PALFA survey reveals eight new millisecond pulsars
An international team of astronomers has reported the discovery of eight new millisecond pulsars in the PALFA (Pulsar Arecibo L-band Feed Array) survey. All of the newly detected pulsars were found to have orbiting companions. The finding is detailed in a paper published August 26 on arXiv.org.
Pulsars are highly magnetized, rotating neutron stars emitting a beam of electromagnetic radiation. The most rapidly rotating pulsars, with rotation periods below 30 milliseconds, are known as millisecond pulsars (MSPs).
Astronomers believe that MSPs are formed in binary systems when the initially more massive component turns into a neutron star that is then spun-up due to accretion of matter from the secondary star. Observations conducted so far seem to support this theory, as more than a half of known MSPs have been found to have stellar companions.
Now, a group of astronomers led by Emilie Parent of McGill University in Montreal, Canada, has announced the discovery of eight new MSPs existing as binary systems. The objects were found in the PALFA survey, which utilizes the seven-beam L-band feed array on the Arecibo Observatory's William E. Gordon 305-meter telescope. Afterward, the pulsar nature of the newly identified sources was confirmed by follow-up observations using the 76-m Lovell Telescope at Jodrell Bank Observatory (JBO) and also the Arecibo Observatory.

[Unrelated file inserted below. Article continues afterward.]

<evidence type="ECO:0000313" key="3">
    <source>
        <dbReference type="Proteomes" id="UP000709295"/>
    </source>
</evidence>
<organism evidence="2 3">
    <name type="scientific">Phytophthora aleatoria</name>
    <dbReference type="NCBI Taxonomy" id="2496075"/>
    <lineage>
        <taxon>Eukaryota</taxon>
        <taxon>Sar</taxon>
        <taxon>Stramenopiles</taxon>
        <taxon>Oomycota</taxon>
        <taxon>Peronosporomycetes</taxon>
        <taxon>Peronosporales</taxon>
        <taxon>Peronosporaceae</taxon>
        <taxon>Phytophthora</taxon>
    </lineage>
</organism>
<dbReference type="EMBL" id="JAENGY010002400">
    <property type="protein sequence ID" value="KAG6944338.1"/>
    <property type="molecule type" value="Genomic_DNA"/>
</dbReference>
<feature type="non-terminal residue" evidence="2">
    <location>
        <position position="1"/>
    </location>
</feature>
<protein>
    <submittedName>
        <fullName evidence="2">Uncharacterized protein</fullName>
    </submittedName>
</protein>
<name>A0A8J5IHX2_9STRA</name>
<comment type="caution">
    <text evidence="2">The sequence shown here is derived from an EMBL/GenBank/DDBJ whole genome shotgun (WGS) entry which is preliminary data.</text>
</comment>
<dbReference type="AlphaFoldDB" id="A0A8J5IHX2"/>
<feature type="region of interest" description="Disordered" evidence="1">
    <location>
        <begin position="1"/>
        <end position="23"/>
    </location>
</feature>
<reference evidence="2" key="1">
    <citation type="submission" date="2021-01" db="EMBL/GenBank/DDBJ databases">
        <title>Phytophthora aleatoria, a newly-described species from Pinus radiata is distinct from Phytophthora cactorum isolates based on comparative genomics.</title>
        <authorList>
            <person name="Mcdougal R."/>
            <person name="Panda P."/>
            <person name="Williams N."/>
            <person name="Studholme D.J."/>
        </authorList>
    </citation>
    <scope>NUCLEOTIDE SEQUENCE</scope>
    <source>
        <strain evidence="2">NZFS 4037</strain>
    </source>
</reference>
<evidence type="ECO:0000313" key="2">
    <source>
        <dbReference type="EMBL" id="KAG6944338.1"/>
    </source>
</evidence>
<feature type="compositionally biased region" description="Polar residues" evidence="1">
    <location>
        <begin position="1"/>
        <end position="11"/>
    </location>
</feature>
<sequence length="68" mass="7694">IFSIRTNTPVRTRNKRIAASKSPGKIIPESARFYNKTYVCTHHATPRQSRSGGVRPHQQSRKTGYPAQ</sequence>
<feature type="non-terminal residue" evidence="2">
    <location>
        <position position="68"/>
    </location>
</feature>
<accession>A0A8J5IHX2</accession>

"We report on eight millisecond pulsars in binary systems discovered with the Arecibo PALFA survey. Phase-coherent timing solutions derived from 2.5 to 5 years of observations carried out at Arecibo and Jodrell Bank observatories are provided," the astronomers wrote in the paper.
With a period of about 2.08 ms, PSR J1906+0454 is the fastest-spinning MSP among the newly detected pulsars and the second-most rapidly rotating object found by PALFA. The slowest spinning pulsar reported in the paper turns out to be PSR J1932+1756, with a period of approximately 41.83 ms. The remaining six MSPs have spin periods between 2.64 and 5.76 ms.
All eight pulsars were found at galactic longitudes between 39 and 68 degrees, and within 3.0 degrees of the galactic plane. When it comes to dispersion measure, this value is at a level between 53 to 179 parsecs/cm3 for all the pulsars described in the study.
According to the authors of the paper, the most interesting MSPs out of the eight are: PSR J1928+1245, PSR J1921+1929 and PSR J1932+1756.
PSR J1928+1245 is a "black widow" pulsar for which no eclipses were detected. The so-called "black widows" are a class of extreme binary pulsars with semi-degenerate companion stars dubbed "spider pulsars," distinguished by an extremely low-mass companion (with mass less than 0.1 solar masses).
PSR J1921+1929 is a gamma-ray MSP with a relatively low dispersion measure (64.76 parsecs/cm3) and rapid rotation (2.64 ms). The properties of this pulsar make it an interesting target of observations for pulsar timing array (PTA) projects—regular, high-precision timing observations of a widely distributed array of MSPs.
The slowest spinning pulsar out of the newfound MSPs, PSR J1932+1756, turns out to be an intermediate-mass binary pulsar (IMBP) in a low-eccentricity orbit with a massive white dwarf. PSR J1932+1756 has the longest orbital period of all the known IMBPs.
More information: E. Parent, et al. Eight Millisecond Pulsars Discovered in the Arecibo PALFA Survey, arXiv:1908.09926v1 [astro-ph.HE]: arxiv.org/abs/1908.09926.
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